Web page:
7.-NOISY AND OFFENSIVE TRADES.

Twenty-nine licences were granted to Crown Lessees under the provisions of the Crown Leases to carry on Offensive trades on their premises in cases where such licences were recommended by the Sanitary Department.

8.-BUILDING COVENANTS.

In three cases applications were made by Crown Lessees for an extension of time in which to comply with the Building covenant in their Crown Leases or grants. The applications were granted on payment of penalties and the agreements completed and registered.

9.-NAVAL AND MILITARY LANDS.

The Peak Signal Station was taken over from the Admiralty by the Colonial Government. The Admiralty also transferred to the Colonial Government a strip of land adjoining Morrison Gap Road for the purpose of road construction. Murray Battery (area 46,677 square feet) and Victoria Battery (area 71,329 square feet) were transferred to the Colonial Government by the War Depart- ment for which the sums of $118,423.25 and $26,565.80 were credited to the War Department in the Colonial Military Lands account.

:

I 3

A portion of North Point Battery containing 90,288 square feet was acquired from the War Department for the purpose of road improvements and a sum of $21,184.56 credited to the War Department in the said account.

A portion of Elliott Battery was taken by Colonial Govern- ment for road improvements, other land being given in exchange, and the Colonial Government credited with $1,680.60 in the said account by way of equality of exchange.

A small strip containing 3,750 square feet along the North Western side of Belchers Battery was resumed in connection with the erection of some public buildings for which the War Depart- ment received a credit in the above mentioned account of $913. ·

10.-MISCELLANEOUS DOCUMENTS.

In addition to the above seventy-four Crown Leases, one hundred and thirty-four miscellaneous documents were drawn and completed, the latter including agreements to secure Government Contracts and Purchase Deeds on the resumption of properties by the Crown.

11. STAMP DUTY.

The amount of Stamp Duty paid on registered documents exclusive of Probates and Letters of Administration amounted to $144,818.75. The amount of Stamp Duty on Probates and Letters of Administration registered amounted to $435,574.85.

12. STAFF.

There has been no change in the Staff during the year.

2nd March, 1921.

*

PHILIP JACKS,

Land Officer.

-14

Table I.

Particulars of Deeds and Documents registered in the Land Office.

No. of Lots

Description of Documents.

Number Registered.

or portions

of Lots affected.

Total Consideration.

c.

Assignments

1,044

1,212

24,363,918.75

Mortgages and Transfers of

Mortgages

1,028

1,413

24,773,641.20

Reassignments and Satis-

factions

958

1,224

17,636,927.42

Surrenders....

58

69

398,684.37

Judgments and Orders of

Court

27

59

33,157.00

Probates and Letters of

Administration

Miscellaneous Documents,

197

86

93

298

245

287,065.73

Total,......

3,405

4,520

$67,493,394.47

Table II.

Crown Leases granted during the year 1920.

Hongkong.

Kowloon.

New Kowloon.

New

Territories.

23

7

2

1

1

5

22

13

74

Total.

15

Table III.

Number of Deeds registered and Crown Leases issued during the years from 1911 to 1920.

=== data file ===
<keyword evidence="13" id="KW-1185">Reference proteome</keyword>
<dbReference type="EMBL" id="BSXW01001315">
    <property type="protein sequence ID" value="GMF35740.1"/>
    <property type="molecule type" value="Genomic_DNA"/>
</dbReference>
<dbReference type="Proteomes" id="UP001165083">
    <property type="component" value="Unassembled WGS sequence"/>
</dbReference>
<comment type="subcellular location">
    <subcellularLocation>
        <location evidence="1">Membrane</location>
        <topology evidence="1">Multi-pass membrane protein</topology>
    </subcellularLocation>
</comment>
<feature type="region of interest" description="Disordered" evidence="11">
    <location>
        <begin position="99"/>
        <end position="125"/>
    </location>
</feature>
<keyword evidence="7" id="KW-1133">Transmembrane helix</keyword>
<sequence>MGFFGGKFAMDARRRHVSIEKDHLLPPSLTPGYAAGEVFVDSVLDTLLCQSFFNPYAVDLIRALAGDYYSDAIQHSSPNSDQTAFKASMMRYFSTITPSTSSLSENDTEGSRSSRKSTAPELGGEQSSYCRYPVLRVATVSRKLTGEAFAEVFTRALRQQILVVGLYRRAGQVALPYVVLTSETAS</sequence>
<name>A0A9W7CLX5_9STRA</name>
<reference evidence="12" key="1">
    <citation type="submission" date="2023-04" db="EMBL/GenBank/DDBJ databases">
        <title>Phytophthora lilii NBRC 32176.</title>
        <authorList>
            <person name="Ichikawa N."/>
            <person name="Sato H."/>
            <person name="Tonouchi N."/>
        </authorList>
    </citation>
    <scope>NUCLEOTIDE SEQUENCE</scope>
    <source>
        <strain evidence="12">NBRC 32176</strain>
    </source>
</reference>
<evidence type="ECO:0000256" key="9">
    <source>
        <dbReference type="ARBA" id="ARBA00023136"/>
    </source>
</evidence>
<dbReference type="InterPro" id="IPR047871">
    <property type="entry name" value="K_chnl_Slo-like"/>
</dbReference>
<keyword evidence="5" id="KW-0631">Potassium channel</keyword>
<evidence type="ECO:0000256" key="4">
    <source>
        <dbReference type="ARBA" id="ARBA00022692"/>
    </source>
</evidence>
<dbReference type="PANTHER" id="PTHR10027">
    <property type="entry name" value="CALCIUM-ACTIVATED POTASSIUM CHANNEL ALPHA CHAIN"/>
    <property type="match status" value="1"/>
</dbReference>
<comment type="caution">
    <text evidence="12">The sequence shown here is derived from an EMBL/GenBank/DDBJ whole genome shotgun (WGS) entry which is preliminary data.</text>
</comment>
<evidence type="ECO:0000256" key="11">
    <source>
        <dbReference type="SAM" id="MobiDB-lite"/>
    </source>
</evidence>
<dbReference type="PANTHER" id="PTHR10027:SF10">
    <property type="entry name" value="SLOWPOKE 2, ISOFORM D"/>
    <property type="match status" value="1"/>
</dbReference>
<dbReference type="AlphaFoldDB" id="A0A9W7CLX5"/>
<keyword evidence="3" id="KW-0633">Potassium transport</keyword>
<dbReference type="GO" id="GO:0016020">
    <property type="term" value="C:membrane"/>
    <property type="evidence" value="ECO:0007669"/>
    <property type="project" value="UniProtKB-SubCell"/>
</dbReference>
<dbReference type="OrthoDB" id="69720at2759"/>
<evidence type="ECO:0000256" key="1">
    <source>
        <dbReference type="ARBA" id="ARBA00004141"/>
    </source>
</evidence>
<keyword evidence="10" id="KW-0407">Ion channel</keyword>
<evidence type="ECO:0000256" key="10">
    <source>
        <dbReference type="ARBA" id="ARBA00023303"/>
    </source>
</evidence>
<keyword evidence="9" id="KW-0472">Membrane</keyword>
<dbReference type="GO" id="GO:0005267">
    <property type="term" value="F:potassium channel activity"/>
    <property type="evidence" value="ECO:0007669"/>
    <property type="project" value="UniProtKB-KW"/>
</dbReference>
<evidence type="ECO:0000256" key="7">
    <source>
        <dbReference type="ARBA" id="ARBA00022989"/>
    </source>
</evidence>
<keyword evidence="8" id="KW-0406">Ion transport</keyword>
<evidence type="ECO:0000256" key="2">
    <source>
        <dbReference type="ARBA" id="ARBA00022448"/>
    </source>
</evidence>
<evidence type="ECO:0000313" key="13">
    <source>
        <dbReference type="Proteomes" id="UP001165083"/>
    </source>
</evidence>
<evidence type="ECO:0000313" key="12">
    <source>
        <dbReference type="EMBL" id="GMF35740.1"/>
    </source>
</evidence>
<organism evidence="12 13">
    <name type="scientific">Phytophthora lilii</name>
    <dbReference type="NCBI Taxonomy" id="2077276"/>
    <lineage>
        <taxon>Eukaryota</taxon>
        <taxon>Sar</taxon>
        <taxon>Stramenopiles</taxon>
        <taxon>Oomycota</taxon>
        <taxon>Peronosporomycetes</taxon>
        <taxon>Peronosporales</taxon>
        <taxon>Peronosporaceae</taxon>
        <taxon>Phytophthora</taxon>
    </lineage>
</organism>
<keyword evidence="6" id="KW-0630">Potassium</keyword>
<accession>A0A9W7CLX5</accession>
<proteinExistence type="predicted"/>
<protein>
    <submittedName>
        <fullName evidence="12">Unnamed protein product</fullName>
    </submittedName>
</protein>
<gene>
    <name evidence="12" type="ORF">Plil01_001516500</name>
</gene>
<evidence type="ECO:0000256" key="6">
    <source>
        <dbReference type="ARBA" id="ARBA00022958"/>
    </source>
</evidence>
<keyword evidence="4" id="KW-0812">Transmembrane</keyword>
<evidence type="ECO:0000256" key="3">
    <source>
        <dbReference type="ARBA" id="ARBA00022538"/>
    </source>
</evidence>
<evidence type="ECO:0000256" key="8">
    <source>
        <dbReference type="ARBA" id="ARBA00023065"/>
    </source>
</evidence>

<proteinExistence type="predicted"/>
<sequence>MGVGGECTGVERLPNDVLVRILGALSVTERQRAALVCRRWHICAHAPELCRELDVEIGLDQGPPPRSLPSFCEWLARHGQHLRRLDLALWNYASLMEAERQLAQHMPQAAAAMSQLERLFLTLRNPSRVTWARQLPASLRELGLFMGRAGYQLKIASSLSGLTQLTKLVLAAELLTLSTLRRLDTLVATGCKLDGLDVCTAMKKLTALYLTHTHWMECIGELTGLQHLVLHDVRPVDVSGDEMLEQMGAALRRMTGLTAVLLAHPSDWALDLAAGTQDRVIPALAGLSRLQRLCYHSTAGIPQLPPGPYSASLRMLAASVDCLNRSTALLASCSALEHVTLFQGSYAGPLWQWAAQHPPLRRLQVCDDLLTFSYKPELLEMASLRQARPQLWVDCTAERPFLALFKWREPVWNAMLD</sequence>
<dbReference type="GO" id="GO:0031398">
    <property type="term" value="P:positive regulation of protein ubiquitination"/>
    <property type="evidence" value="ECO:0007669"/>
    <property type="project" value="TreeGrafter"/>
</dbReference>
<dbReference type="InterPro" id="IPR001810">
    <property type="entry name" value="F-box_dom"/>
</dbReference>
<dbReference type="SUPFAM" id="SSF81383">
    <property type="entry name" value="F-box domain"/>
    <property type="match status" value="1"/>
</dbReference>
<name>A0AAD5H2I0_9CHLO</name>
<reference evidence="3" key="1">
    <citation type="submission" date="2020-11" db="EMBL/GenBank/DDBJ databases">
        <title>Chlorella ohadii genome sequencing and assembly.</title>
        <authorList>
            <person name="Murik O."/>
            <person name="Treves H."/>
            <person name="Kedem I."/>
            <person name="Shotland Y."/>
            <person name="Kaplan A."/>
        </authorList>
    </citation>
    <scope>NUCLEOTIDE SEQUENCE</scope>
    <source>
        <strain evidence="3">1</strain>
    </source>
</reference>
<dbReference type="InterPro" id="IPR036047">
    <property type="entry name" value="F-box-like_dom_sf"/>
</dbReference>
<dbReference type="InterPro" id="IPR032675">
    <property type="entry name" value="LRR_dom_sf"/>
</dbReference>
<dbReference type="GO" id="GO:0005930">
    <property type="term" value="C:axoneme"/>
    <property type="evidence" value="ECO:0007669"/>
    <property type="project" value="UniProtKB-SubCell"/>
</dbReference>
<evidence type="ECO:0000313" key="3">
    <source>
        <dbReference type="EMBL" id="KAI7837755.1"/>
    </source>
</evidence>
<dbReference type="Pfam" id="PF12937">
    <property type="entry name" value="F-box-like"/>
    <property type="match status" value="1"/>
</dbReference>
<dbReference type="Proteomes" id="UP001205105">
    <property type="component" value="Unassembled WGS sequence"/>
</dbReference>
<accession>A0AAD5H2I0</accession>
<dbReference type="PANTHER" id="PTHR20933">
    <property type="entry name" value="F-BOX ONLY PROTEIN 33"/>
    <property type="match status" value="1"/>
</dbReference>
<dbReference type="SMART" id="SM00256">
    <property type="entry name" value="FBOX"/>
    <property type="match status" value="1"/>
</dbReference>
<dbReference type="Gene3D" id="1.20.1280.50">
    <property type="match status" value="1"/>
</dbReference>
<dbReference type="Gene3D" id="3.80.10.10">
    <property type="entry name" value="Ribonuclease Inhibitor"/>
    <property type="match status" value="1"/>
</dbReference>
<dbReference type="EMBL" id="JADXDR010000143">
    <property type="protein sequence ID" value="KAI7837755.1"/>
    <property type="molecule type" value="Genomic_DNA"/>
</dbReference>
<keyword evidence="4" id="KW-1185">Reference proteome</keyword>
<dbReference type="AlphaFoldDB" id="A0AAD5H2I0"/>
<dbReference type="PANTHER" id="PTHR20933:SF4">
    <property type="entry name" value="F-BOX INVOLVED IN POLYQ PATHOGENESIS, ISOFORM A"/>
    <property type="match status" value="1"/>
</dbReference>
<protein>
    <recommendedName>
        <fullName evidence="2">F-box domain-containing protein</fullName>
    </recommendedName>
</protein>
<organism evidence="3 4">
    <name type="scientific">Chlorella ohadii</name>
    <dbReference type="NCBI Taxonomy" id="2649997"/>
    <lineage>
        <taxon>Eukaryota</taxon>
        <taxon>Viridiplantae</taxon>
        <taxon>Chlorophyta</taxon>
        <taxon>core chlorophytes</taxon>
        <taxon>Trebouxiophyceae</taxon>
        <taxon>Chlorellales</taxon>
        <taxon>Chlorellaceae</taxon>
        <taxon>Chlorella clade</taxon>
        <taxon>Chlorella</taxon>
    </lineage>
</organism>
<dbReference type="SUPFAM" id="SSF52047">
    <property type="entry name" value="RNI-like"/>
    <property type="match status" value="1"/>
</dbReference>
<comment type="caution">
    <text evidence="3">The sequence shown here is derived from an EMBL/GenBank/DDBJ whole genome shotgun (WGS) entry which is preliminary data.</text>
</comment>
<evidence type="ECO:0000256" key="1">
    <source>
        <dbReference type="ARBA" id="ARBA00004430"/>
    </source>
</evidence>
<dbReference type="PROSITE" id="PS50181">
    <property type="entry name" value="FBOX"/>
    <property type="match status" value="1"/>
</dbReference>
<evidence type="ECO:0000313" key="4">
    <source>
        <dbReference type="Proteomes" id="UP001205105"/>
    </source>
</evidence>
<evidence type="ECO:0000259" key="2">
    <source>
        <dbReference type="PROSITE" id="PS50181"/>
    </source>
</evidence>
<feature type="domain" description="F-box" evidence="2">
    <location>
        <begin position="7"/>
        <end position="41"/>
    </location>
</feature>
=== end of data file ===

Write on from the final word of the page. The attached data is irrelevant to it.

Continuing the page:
Year.

Deeds Registered.

Crown Leases Issued.

1911

2,142

99

1912

2,353

57

1913

2,814

118

1914

2,433

66

1915

2,154

166

1916

2,670

118

1917

2,824

135

1918

2,922

117

1919

3,021

114

1920

3,405

74

Table IV.

Fees collected during the years from 1911 to 1920.

Registration Searches and

Grants

Year.

of Deeds.

Copies of Documents.

of Leases.

Total.

C.

c.

$ c.

$ C.

1911

33,871.00

2,827.20

2,925.00

39.623.20

1912.

37,528.00

2,805.75

1,820.00

42,153.75

1913.

45,018.00

3,530.50

3.670.00

52,218.50

1914..

38,362.00

3,200.25

2,450.00

44,012.25

1915.

32,305.00

2,719.00

5 455.00

40,479.00

1916.

42,070.00

3,368.25

3,960.00

49,398.25

1917.

43,478.00

3,199.75

4,370.00

51,047.75

1918....

45,225.00

3,399.35

3,505.00

52,129.35

1919

45,896.00

3,486.90

3,102.00

52,484.90

1920..

52,569.00

3,849.75

2,870.00

59,288.75

-16

Table V.

Crown Rent Roll.

Locality and Description.

No. of Lots.

Total Crown Rent.

C.

Victoria Marine Lot

Praya Reclamation Marine Lot

Victoria Inland Lot

332

68,235.53

81

9,987.84

1,871

171,048.72

Quarry Bay Marine Lot

Inland Lot

Farm Lot

2

18,334.00

11

3,306.00

38

2,427.53

Garden Lot..

48

1,221.00

Rural Building Lot

128

12,567.84

Aberdeen Marine Lot

5

579.16

Inland Lot......

71

2,229.16

""

Aplichau Marine Lot

39

Inland Lot..

Shaukiwan Marine Lot..

""

Inland Lot

Stanley Inland Lot

Kowloon Marine Lot

21

150.64

22

172.64

10

1,928.00

159

2,693.40

4

4.00

56

43,434.13

Inland Lot

>>

Farm Lot

19

Garden Lot

>>

907

55,043.16

4

109.49

:ཨ

Hung Hom Marine Lot

""

Inland Lot.....

Shek O Inland Lot Tai Tam Inland Lot

197 2

6,140.00 10,034.50

5.00

1

1.00

Tong Po Inland Lot

1

1.00

New Kowloon Marine Lot

8

20,442.00

Inland Lot

233

12,533.00

"

Farm Lot

"}

1,083.00

""

Rural Building Lot

1

42.00

Tai Po Inland Lot......

7

438.00

Fan Ling Lot.............

2

1,192.00

Sheung Shui Lot

2

408.00

Sai Kung Marine Lot

1

Inland Lot

Ping Chau Farm Lot Mining Lot....

500.00

1

225.00

3

2,862.00

Total.......

4,237 $449,379.24

-17

Village Rent Roll.

Locality and Description.

No. of Lots.

Total Crown Rent.

C.

Wongneichung,

128

224.50

Aberdeen

23

83.50

Pokfulam

24

28.25

Tai Hang

163

641.50

Ah Kung Ngam.

25

18.25

Shaukiwan

53-

35.50

Tai Kok Tsui

10

16.00

Mong Kok

45

98.50

Hok Un Tokwawan Shek Shan

Sun Shan....

Mataukok

94

276.00

187

328.00

31

69.00

18

59.50

31

44.50

Mati.....

2

5.50

Ho Mun Tin

6

17.50

Ma Tau Chung

35